Forecast: The Rangers have played well against the Angels, winning their last seven games against the Halos and going 10-2 overall against their rivals. Texas swept a three-game series in Anaheim in early August. The Angels have been playing better lately, but they lost their last two games at home to Tampa Bay. The Rangers will turn to Matt Garza on Friday night against an old friend, C.J. Wilson.
Athletics (80-59, .586, Tied for first)
Next up: Thursday-Sunday vs. Houston, O.com Coliseum
Opponents' record: The Astros are 46-93, 34 games back in the AL West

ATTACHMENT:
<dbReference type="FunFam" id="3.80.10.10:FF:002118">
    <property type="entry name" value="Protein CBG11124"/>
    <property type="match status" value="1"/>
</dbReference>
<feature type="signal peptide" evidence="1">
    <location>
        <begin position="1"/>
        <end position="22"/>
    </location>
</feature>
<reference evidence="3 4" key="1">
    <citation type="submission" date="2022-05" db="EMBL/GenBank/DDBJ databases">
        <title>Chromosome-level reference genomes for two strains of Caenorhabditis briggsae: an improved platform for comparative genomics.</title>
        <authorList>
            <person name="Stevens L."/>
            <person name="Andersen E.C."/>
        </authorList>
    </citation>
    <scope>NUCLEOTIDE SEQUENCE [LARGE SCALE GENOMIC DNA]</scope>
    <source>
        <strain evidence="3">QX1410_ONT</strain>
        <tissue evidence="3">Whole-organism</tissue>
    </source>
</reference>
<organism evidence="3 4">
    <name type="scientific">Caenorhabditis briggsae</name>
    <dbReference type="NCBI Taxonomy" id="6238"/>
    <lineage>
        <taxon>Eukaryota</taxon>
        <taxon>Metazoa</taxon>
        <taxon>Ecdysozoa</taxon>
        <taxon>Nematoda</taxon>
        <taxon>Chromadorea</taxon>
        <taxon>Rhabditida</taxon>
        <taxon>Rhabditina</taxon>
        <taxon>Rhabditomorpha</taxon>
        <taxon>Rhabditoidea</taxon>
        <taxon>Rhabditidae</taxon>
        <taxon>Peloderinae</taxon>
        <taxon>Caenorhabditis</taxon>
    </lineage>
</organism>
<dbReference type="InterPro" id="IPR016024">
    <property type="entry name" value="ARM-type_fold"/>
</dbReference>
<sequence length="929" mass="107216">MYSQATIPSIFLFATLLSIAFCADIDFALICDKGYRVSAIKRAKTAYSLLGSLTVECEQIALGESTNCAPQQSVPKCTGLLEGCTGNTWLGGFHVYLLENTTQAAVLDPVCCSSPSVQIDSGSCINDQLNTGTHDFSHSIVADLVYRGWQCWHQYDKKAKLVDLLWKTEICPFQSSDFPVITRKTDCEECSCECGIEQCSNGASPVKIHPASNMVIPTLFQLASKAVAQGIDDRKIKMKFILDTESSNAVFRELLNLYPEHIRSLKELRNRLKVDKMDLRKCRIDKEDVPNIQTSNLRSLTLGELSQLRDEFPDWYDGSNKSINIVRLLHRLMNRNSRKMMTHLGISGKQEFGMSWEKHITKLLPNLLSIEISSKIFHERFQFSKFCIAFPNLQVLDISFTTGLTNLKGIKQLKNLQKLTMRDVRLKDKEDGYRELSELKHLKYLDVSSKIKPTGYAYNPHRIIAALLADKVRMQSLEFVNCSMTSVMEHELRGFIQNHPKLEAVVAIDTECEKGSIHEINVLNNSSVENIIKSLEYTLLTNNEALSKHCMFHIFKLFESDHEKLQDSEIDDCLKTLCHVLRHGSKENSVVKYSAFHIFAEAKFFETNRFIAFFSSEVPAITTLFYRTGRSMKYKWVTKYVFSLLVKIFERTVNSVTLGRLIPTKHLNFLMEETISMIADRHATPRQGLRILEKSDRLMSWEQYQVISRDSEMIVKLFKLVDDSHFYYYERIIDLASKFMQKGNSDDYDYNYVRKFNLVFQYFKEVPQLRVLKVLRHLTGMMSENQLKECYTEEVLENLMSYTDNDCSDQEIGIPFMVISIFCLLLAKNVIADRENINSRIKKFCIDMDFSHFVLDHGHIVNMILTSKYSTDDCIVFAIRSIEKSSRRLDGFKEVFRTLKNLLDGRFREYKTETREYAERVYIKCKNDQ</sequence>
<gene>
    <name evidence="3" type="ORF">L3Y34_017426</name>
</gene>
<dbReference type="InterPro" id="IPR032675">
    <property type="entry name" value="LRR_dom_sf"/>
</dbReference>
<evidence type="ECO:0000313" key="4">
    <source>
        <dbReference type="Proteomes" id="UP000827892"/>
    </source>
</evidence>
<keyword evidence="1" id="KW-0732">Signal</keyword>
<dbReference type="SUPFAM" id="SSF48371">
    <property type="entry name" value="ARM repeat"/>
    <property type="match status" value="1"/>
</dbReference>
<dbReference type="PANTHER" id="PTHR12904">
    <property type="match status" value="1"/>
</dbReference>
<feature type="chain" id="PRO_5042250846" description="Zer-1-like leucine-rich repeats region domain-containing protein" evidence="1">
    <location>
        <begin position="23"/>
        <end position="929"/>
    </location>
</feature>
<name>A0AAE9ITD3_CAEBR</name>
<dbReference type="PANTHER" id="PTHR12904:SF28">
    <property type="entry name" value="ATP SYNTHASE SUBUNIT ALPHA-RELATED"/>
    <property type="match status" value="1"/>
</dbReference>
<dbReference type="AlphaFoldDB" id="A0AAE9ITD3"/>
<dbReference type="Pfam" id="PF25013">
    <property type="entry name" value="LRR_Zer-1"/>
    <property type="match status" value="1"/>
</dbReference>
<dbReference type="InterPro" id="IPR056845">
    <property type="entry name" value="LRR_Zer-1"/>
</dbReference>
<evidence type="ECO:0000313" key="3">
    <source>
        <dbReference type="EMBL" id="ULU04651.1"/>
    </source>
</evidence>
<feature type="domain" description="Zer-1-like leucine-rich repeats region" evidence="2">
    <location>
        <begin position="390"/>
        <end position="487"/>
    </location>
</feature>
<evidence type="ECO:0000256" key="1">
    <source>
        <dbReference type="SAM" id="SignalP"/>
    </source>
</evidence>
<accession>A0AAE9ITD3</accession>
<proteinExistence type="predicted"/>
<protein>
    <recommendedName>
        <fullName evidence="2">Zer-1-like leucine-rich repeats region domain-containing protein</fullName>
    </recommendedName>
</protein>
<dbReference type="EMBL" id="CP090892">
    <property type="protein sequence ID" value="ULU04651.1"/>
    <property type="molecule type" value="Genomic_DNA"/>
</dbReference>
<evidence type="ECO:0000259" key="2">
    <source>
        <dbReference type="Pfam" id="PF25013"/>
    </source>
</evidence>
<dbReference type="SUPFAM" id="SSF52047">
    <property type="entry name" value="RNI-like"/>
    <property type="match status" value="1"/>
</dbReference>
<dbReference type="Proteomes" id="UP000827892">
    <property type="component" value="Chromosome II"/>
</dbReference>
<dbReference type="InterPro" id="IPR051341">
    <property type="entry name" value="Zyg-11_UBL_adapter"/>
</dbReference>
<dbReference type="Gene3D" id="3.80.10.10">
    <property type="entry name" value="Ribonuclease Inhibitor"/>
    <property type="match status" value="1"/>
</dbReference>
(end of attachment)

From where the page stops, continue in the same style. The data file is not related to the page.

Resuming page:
The latest: The A's have momentum on their side after this week's series against the Rangers and their resounding win Wednesday. Oakland is 13-3 against Houston, including three three-game sweeps. But the Astros did win two out of three from the A's in Oakland last month. A's rookie Sonny Gray will get the ball in Thursday's opener against Houston's Brad Peacock. Gray is 2-0 with a 0.83 ERA and 23 strikeouts in 21 2/3 innings at home.
Forecast: The A's will be back in first place alone at the end of the weekend. Yes, Houston played Oakland tough the last time on the road, but the A's will rebound and win another series and take a half-game lead in the division.
ARLINGTON, Texas -- The Rangers take a break from the schedule Thursday, and they also take a break from playing the American League West when they open a three-game series on Friday night in Chicago against the White Sox.